3 January 2015
A preferred sewerage scheme option for Rotoma and East Rotoiti has received the approval of the Rotorua Lakes Council.
The sewerage scheme is needed to protect the lakes from phosphorus and nitrogen input from septic tanks and to reduce the risk septic tanks in low-lying areas pose to public health.
“The preferred option put to Council for approval is a combination of a number of options we consulted on, and is a compromise on which the Rotoma/Rotoiti Sewerage Steering Committee (RRSSC) was able to reach unanimous agreement,” the committee’s independent chair, Ian McLean says.
“The next step is the design and firm costing of the preferred option, and an application for resource consents under the Resource Management Act. At that stage the community will again be consulted. If all goes well, the scheme will then be constructed.
“We’ve worked very closely with iwi and community groups in the two lake communities to find a solution that takes into account community views. Important factors were cost, better lake water quality, public heath, resilience and cultural considerations,” Mr McLean says.
The preferred option was recommended to the Rotorua Lakes Council by the Rotoma/Rotoiti Sewerage Steering Committee (RRSSC) with input from a technical advisory group. It is based on a local wastewater treatment plant and land disposal system. At Rotoma connections are to be by on-site low pressure grinder pumps. At Rotoiti a trial will be done with on-site Biolytix wastewater pre-treatment units connected to the treatment plant. If successful, Biolytix units will be used there, and if not, low-pressure grinder pumps, such as those at Rotoma, will be used.
The scheme will benefit from subsidies from the Ministry of Health, the Ministry for the Environment, and the Bay of Plenty Regional Council. Part of the latter is a special subsidy of $4 million applied for by the RRSSC and just included in the regional draft Long Term Plan. Rotorua District Council policy is to subsidise each household by $1,500 and to carry the cost of spreading households’ capital cost over 25 years.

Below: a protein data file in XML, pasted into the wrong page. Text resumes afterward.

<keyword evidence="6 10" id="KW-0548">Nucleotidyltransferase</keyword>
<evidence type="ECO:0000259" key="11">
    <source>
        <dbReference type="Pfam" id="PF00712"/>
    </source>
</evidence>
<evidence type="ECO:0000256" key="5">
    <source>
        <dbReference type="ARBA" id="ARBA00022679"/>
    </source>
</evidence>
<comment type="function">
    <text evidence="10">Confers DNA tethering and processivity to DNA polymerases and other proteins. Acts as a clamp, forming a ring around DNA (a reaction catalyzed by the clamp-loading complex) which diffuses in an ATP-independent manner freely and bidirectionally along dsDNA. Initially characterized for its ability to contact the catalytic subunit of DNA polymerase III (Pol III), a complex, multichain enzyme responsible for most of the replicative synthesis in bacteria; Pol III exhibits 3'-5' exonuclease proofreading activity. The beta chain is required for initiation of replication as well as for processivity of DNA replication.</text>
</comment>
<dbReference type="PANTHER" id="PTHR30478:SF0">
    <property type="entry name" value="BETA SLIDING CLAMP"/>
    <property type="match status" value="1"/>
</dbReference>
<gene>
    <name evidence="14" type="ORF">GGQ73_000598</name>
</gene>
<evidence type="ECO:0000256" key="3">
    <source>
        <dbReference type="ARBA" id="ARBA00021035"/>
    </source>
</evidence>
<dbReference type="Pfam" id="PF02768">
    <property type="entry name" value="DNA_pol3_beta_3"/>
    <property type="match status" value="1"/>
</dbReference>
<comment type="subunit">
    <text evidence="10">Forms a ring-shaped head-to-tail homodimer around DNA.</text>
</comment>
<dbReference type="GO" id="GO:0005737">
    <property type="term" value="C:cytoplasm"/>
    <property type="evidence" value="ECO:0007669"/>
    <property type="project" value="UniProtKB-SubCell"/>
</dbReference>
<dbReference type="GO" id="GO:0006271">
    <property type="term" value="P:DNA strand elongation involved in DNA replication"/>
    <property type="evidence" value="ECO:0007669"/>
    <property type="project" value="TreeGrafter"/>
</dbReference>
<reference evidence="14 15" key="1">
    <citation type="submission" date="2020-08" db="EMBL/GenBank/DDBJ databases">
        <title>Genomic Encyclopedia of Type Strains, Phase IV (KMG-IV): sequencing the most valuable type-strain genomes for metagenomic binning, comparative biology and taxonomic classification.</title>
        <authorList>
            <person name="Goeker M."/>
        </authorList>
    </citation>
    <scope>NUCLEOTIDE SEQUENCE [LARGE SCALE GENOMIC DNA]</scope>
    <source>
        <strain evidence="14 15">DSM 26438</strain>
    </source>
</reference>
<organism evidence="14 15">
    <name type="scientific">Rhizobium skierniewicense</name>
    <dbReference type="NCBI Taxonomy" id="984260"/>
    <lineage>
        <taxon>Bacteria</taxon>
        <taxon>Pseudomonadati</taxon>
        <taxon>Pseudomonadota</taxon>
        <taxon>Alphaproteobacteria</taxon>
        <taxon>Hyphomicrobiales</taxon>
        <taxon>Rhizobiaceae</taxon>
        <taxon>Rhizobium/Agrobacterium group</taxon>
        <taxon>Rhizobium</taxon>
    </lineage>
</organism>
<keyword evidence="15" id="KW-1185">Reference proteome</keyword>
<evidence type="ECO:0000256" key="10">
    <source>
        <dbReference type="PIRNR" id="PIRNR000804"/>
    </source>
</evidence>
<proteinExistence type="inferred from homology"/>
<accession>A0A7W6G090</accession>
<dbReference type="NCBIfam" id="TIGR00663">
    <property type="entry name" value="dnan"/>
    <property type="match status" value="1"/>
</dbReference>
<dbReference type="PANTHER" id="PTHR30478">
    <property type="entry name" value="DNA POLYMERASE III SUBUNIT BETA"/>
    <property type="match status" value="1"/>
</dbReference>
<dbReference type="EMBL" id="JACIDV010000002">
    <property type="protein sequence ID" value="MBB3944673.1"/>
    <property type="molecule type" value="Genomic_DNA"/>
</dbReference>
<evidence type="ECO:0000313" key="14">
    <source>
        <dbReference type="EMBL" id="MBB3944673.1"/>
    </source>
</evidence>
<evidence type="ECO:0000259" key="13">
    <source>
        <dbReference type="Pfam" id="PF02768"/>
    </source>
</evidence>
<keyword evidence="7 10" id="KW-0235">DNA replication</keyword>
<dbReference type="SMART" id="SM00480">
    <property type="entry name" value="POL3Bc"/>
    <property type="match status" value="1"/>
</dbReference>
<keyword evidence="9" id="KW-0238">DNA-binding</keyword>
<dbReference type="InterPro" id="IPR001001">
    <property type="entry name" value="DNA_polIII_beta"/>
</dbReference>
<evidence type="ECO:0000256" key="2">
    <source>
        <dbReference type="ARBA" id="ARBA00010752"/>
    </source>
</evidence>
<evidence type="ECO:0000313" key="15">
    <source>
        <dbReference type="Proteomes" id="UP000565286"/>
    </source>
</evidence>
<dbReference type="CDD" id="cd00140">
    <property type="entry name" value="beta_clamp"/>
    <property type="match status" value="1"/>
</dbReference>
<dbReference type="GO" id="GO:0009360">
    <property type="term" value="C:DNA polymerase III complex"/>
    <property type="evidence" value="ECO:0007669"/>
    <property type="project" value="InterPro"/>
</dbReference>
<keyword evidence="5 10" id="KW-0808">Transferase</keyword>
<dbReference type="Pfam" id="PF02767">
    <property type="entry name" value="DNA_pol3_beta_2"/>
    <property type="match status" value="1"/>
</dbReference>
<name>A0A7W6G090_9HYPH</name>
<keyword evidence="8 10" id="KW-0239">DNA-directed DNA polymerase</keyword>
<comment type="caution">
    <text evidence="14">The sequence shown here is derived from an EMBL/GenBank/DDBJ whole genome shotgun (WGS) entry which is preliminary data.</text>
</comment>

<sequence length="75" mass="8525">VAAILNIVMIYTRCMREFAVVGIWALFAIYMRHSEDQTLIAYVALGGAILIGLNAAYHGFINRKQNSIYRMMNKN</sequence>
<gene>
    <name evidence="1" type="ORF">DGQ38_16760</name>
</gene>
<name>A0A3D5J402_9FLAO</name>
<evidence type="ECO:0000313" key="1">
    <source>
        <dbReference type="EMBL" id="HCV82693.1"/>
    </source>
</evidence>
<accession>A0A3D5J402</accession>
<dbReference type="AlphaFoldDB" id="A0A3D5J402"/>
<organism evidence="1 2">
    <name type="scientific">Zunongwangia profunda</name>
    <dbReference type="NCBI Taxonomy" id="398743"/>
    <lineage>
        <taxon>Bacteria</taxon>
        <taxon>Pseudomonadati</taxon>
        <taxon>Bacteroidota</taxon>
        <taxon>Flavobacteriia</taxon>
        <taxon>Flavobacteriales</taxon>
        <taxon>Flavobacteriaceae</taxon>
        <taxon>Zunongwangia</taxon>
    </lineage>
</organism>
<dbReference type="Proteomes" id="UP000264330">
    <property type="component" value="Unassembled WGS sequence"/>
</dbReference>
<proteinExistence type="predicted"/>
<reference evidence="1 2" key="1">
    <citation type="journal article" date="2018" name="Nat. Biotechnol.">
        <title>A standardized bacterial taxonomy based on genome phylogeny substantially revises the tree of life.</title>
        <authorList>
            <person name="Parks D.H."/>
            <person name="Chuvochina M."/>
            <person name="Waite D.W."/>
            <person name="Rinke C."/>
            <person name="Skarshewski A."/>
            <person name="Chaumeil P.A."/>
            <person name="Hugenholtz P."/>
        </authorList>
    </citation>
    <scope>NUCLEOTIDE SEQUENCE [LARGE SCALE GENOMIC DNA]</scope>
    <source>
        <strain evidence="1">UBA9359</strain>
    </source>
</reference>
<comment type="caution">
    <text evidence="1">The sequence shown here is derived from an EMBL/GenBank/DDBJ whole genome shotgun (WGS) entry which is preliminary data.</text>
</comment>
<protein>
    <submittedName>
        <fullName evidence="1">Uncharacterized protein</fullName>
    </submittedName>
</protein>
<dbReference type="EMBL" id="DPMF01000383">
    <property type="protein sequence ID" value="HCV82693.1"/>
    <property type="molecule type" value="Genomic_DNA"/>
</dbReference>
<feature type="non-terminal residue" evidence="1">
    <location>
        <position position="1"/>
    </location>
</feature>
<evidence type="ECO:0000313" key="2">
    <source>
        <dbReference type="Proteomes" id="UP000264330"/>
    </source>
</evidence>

Mr McLean says without these subsidies, ratepayers would not be able to bear the cost of the scheme.
The RRSSC has recommended that if a land disposal site cannot be found within the lakes’ catchments, the proposed scheme would default to all properties being connected by low pressure grinder pumps and piped back to the Rotorua Wastewater Treatment Plant.
The RRSSC includes community representatives from both iwi and ratepayer groups. The Rotorua Lakes Council, Bay of Plenty Regional Council and Ministry of Health are also represented. The committee was established in December 2013 after the District Council was forced to consider the proposed project afresh, following a successful challenge to the Environment Court by iwi who were strongly opposed to an initial proposal that involved a land disposal system on Manawahe Road.
“We had to start again to work with iwi and other community groups to find the best practicable solution that met community goals,” Mr McLean says.
“We’ve worked with iwi and other stakeholders and a long list of options was narrowed down to seven possible options, which became the basis for public consultation. The options were evaluated by the technical advisory group and public feedback was obtained. Consultation meetings and hui were held.
“Iwi members of the RRSSC provided strong input throughout the process and a cultural assessment, which was factored into the decision,” he says.
Issues still to be determined include the exact boundaries of different parts of the scheme, the precise nature of the land treatment system, and the site of the treatment plant.
“The decisions made by the Rotorua Lakes Council to approve the preferred option and by the Regional Council to grant extra subsidy cap off a year of hard work by the RRSSC,” Mr McLean says.
“These decisions are great news for the lakes and for the local community.”